mate-seeking

50th Review of “Bad Boyfriends”

Bad Boyfriends Audiobook Cover

Bad Boyfriends Audiobook

Since Amazon began to randomly delete reviews last year, I post the new ones to preserve them. A new review of Bad Boyfriends: Using Attachment Theory to Avoid Mr. (or Ms.) Wrong and Make You a Better Partner:

5.0 out of 5 stars- Perfect for anyone starting to learn about relationship dynamics and personality types
By: matt, on May 29, 2018
Format: Paperback|Verified Purchase

I recently got out of a relationship in which I was constantly made to feel at fault for superficially minor things that somehow were turned into more major, far-reaching issues. Having been “gas-lighted” into thinking that everything was somehow my fault, I decided to try and seek guidance and/or insight into relationships and purchased this title, along with several others. Bad Boyfriends is the first relationship self-help book I have read, and although just half-way through, it has provided me with great clarity and understanding of my previous relationship and allowed me to come to terms with how it ended. The book is clearly and directly written, and can be read in about a day or two. I must admit that the topic of attachment theory is described on a more superficial level, but is perfect for someone just starting to learn about its consequences and role in daily life. Jeb provides further suggested reading on more specific topics throughout the book, many of which I have already added to my Amazon shopping list. If you are like me and are curious about relationships and how they function based on personality types and/or are not familiar with attachment theory, this is a great title with which to start your learning. However, if you have already read several relationship books and are fairly knowledgeable on the subject, then this book may not be as useful to you; although you may find use in it for its references to other psychological works on the subject material. In all, a great addition to my library.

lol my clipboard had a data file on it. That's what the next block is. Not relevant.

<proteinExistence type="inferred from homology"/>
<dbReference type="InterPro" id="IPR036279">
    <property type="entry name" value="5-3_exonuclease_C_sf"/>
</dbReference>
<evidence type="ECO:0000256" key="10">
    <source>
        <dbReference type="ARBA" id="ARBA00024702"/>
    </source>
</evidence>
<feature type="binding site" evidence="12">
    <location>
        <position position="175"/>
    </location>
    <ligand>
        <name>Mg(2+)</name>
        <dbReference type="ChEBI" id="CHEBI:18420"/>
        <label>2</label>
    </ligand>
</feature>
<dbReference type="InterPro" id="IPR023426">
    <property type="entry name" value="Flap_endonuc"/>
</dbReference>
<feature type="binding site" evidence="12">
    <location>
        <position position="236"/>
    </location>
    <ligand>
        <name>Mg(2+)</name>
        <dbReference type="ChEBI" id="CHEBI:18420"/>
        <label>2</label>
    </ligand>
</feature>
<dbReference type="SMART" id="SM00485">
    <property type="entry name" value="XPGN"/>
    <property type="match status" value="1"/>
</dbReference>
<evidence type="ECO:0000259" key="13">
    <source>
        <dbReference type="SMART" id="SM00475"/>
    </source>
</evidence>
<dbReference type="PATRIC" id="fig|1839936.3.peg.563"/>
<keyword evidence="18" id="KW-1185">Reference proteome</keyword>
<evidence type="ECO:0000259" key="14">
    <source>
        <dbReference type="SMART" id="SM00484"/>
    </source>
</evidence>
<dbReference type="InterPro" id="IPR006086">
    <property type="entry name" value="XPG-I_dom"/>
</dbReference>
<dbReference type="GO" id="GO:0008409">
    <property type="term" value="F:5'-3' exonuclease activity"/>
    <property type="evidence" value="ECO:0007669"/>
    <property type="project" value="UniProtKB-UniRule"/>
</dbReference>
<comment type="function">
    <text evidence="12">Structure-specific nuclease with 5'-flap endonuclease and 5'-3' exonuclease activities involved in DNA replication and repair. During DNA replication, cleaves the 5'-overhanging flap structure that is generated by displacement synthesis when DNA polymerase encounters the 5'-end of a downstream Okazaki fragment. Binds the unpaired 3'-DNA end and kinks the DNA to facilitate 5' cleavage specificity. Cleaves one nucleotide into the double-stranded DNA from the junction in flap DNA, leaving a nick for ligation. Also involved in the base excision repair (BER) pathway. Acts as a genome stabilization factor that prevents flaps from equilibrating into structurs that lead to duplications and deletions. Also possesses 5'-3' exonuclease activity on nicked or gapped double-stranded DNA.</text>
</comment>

Mate-Seeking: The Science of Finding Your Best Partner

Brad Pitt in "Moneyball"

Brad Pitt in “Moneyball”

One of my many hats is investor/economist, so this story from NPR by Sean Braswell about applying economic thinking to mate-seeking got my attention:

… [T]here’s another type of virtual eyewear that many of us spend even more time donning — one that has the opposite effect of beer goggles. Call them “expectancy spectacles” if you’d like, because wearing them causes us to raise our standards and expectations, often unrealistically, of everything from potential mates to job prospects.

The primary culprit behind this altered vision is not booze, but a potent concoction of Hollywood movies, social conditioning and wishful thinking. And fortunately, there are a few scientists on the case.

One is Ty Tashiro, a psychologist specializing in romantic relationships who writes for Discovery Fit and Health. His recent book, The Science of Happily Ever After, explores what “advances in relationship science” can teach us about the partners we choose. Almost 9 in 10 Americans believe they have a soul mate, says Tashiro, but only 3 in 10 find enduring partnerships that do not end in divorce, separation or chronic unhappiness. Clearly something is going wrong — and it starts with our expectations.

That’s because in real life the pool of potential partners looks rather different from the cast of The Bachelorette — something Tashiro hopes to address by putting some cold figures to the mating game, employing an approach similar to the one used by scientists who calculate the chances of life on other planets.

For example, say a bachelorette enters a room of 100 male bachelors who represent the broader U.S population. If she prefers a partner who’s tall (at least 6 feet), then her pool of possible prospects immediately shrinks to 20. If she would like him to be fairly attractive and earn a comfortable income (over $87,000 annually), then she’s down to a single prospect out of 100.